Libby Hill contains several ecosystems that support great opportunities for bird watching. Bird watchers have spotted over 115 species of birds. With easy access and lots of bird varieties, the trails area ideal for new and experienced birders.
eBird sites – Cornell University’s eBird is the universal data collection area for birds worldwide. Libby Hill Trails has an area identified as an official hotspot: Libby Hill Forest Trails . If you are an active or new birder, we’d encourage you to submit your bird data and learn about the species already documented at the sites above.
School Fields – The large fields surrounding the school have a buffer of under story shrubs between the open spaces and the more mature forest uphill from the school. Walk the periphery of these ball fields and take the Turkey Trot or Lynx trails to get to the witch hazel and alder areas that have a wide variety of birds from spring to fall. Killdeers are frequently in the fields in summer as are several sparrows (white throated, chipping, and savannah) that surround the shrubs around the school. Robins and occasional cardinals also frequent the border trees to the field. Northern flickers have been known to nest in the group of trees near the grooming shed.
Pond by Middle School – The pond is best accessed from the school ball field or Turkey Trot trail. There are several spots you can go the edge of the pond and have a natural “bird blind” to observe waterfowl, woodpeckers, and a few songbirds that nest in the shrubs on the shore. Also look for turtles on the dead logs and the beaver house and dam. You will also notice that a second smaller pond is formed near the trailer park. This new wetland often has ducks and warblers when water levels are high.
Spring thaws the ice early on this pond and several types of ducks can be seen from late March to mid-April including hooded mergansers, common mergansers, and ring-necked ducks. Mallards inhabit the water all season, sometimes in flocks of thirty or more.
In summer, a few herons will be feeding here on most days along with an occasional egret. Palm and Yellow Rumped warblers often stop by for a couple of weeks in May/June and are most often seen in the trees by the water’s edge. Kingfishers reside all summer and quite often a pair of kestrels will be perched on the dead snags in the pond. Later in the summer when water levels drop, several sandpipers (solitary, spotted, and least) are often seen on the exposed sand bars in the middle of the pond. Bald eagles that nest in nearby Range Pond often patrol over the pond looking for ducks in summer. Broad winged and red-tailed hawks also frequently fly overhead.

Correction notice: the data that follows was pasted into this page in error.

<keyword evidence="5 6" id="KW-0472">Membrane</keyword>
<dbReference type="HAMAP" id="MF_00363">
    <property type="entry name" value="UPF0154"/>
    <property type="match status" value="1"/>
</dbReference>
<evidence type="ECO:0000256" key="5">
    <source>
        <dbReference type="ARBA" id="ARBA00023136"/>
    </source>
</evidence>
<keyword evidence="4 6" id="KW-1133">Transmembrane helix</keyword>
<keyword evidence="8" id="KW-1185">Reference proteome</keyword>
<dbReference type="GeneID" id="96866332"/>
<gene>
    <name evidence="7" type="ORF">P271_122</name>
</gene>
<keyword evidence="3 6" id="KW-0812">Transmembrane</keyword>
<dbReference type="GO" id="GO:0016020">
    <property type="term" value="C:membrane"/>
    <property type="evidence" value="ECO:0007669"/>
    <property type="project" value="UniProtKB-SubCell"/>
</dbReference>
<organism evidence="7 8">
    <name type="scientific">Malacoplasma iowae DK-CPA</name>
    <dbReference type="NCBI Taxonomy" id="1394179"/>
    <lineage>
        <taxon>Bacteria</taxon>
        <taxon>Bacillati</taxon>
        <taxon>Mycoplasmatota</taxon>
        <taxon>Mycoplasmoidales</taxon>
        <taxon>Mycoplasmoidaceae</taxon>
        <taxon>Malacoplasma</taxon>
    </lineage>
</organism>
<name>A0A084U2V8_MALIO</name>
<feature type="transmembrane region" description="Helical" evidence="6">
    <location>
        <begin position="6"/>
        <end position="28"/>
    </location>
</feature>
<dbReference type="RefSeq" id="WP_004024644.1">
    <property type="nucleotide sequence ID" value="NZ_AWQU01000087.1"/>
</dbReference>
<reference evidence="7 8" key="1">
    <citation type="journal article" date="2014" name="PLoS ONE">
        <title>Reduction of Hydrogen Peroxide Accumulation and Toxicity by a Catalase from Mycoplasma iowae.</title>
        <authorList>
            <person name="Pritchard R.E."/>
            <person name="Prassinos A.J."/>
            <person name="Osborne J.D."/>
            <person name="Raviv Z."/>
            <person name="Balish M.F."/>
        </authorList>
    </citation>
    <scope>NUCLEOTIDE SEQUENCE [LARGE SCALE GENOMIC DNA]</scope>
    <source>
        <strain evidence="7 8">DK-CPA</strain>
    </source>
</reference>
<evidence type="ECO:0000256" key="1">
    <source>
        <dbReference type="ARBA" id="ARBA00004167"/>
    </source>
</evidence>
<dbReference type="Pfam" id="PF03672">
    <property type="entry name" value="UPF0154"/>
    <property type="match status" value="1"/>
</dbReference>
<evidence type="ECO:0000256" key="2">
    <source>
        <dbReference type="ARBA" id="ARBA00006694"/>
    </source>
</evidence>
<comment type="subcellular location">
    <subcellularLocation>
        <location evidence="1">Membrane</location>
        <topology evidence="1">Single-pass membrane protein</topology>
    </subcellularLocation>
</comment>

Fall brings migration birds with September having wide varieties of species. Canadian geese always frequent the pond but in fall transient flocks of three hundred or more geese can be seen. Watching them que up for landing is an amazing site.
Full list of birds seen at the Pond at the Middle School are on eBird.
Distance from parking lot – 10 minutes.
Turkey Trot Trail Pond to Back of Middle School – This upper half of the trail has the usual white and red nuthatches, titmouse, and chickadees but also you will hear prairie warblers and eastern towhees in the new growth just over the border in the gravel pit.
Distance from parking lot – 10 minutes
Cell tower and top of Hill- Immature young pine in the under story of older trees provides a wide variety of birds year-round. In winter chickadees, nuthatches, goldfinches, woodpeckers, and titmouse frequently follow trail users in this area. In spring and early summer, several warblers are commonly heard and seen. In summer, the high tops of pine trees here host green and black throated warblers
Distance from parking lot – 10 minutes.
Thayer Brook – Take the Harold Libbey Trail which crosses a tributary of Thayer brook twice. These wetland sections often have thrushes, creepers, and other woodland birds. Cooper/sharp shinned hawks frequent the deep woods and are often seen buzzing close overhead.
Distance from parking lot via Lynx > Harold Libbey Trails – 30 min.
Thayer Brook Marsh – The Thayer marsh has many interesting species including great blue herons, green herons, merlin, blue headed vireos, ducks, red eyed vireos, flycatchers, and many more. Please try to not disturb any nesting birds while visiting the marsh area.
Distance from Parking Lot via Lynx > Harold Libbey > Outback trails – 45 minutes